Of upcoming jobs and tests


in Daily updates, Oxford

Das Roommates

Happy birthday Jennifer Ellan

Anyone who has been walking in the central part of Oxford lately will understand why my fallback idea of a summer job in the tourist industry is probably a sound one. The digital camera wielding masses increase in numbers and density with every passing weekend. Quite probably, the spectacle presented by my classmates and I walking around in the whole outrageous sub fusc outfit will provide them with the kind of experience they came here in search of. Working as a tour guide is a position that appeals to me. It would involve being outside, as well as really getting to know Oxford. Once the QT is over, I will investigate what is involved in getting such a job, and when one would have to begin. Naturally, my preference would be for something more academic, if it were available.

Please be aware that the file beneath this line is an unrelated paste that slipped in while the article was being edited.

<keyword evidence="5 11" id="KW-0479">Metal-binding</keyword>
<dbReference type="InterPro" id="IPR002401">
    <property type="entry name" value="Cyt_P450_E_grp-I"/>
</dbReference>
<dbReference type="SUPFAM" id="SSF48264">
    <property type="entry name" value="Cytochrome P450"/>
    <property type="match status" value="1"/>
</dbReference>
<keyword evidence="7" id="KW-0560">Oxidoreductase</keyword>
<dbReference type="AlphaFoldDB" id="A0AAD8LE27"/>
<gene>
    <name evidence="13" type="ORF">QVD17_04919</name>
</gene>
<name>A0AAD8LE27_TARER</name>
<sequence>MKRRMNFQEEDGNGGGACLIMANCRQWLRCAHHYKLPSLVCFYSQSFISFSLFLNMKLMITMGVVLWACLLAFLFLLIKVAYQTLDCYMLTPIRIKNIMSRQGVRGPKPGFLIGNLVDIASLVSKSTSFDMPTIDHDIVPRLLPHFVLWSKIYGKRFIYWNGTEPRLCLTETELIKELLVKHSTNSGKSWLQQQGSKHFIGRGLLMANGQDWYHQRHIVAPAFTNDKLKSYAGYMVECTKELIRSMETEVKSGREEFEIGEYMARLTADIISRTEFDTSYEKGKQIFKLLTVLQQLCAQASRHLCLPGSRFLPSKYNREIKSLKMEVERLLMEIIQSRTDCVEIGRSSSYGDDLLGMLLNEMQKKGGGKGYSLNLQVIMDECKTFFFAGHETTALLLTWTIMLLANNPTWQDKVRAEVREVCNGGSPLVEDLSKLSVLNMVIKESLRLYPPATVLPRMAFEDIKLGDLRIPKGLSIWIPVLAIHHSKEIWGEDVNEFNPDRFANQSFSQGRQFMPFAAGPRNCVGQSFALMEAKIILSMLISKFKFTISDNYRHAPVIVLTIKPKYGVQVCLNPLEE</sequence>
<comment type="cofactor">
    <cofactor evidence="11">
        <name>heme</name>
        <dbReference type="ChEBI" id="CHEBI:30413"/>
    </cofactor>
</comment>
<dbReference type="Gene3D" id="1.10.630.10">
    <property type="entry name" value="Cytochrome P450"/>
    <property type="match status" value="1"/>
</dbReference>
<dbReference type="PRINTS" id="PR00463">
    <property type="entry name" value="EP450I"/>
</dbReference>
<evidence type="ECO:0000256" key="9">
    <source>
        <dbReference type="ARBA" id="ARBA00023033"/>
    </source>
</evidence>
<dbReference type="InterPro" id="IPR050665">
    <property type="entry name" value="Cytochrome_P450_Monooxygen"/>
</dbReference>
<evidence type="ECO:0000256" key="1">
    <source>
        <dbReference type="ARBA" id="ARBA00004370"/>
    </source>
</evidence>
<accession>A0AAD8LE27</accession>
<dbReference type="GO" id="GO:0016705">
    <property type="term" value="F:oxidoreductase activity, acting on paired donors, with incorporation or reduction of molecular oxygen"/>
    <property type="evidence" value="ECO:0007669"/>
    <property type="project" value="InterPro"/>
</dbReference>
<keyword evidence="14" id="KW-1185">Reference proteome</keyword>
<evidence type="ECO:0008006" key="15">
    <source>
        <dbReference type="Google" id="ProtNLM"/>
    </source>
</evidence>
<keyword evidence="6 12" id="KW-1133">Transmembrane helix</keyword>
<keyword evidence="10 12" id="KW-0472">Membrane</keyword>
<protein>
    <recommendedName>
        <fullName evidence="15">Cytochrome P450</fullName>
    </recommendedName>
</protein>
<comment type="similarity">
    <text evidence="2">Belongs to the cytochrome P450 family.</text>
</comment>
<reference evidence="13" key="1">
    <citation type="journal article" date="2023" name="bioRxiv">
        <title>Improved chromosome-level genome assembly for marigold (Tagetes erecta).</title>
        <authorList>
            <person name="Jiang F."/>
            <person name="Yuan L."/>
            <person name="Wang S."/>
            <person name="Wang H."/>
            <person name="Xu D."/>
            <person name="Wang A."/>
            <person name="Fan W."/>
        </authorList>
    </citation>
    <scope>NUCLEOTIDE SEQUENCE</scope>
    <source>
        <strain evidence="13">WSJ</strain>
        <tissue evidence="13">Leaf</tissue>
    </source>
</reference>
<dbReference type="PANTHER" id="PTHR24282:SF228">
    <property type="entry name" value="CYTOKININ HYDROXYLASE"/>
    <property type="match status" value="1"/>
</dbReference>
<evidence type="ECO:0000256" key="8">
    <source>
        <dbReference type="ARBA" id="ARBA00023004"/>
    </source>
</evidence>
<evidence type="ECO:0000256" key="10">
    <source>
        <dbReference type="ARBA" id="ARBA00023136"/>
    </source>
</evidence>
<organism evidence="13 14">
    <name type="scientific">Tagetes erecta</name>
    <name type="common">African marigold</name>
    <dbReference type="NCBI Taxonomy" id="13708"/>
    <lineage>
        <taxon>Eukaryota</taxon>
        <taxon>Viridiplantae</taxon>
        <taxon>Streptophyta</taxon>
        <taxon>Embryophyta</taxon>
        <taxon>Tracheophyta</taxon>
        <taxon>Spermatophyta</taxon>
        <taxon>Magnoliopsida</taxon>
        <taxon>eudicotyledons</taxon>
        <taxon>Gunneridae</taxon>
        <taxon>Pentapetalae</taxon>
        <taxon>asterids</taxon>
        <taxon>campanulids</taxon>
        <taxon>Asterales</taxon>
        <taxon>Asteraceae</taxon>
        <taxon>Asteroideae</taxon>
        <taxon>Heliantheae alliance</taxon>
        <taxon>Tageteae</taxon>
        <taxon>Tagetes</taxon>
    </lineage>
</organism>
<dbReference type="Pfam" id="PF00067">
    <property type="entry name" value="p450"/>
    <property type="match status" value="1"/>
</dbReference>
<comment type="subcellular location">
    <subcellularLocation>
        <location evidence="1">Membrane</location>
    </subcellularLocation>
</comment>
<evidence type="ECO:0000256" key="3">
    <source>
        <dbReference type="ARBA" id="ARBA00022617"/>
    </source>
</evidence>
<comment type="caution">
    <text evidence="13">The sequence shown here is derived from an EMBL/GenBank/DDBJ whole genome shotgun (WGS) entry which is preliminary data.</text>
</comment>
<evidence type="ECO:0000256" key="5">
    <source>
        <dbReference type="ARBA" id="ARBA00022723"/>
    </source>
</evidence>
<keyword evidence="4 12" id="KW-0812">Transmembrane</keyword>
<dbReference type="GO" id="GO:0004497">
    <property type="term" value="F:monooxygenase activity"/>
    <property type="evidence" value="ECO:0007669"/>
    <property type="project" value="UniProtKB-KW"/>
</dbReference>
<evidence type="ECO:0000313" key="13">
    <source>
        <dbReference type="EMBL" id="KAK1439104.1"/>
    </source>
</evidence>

QT preparation carries on respectably. Based on my conversations with a great many people, it has become plain that your argumentative style is of absolutely critical importance on an Oxford examination. Questions at UBC were generally just a vessel, into which you were expected to pour factual information, within an argumentative context that was not always terribly important. Check marks would appear beside things like references to particular treaties, authors, or battles. Here, such references are still required, but will only get you anywhere within an argument that is quite tightly directed, as well as in keeping with certain rhetorical guidelines.

The first strategy suggested by that kind of test is to ‘can’ responses – in the way that people prepare cases to use at debate tournaments before they leave. Most people with whom I have spoken are doing something along these lines. They are choosing theoretical positions or historical topics and preparing specifically for them, in anticipation of the fact that some combination of questions they have prepared will be on the test.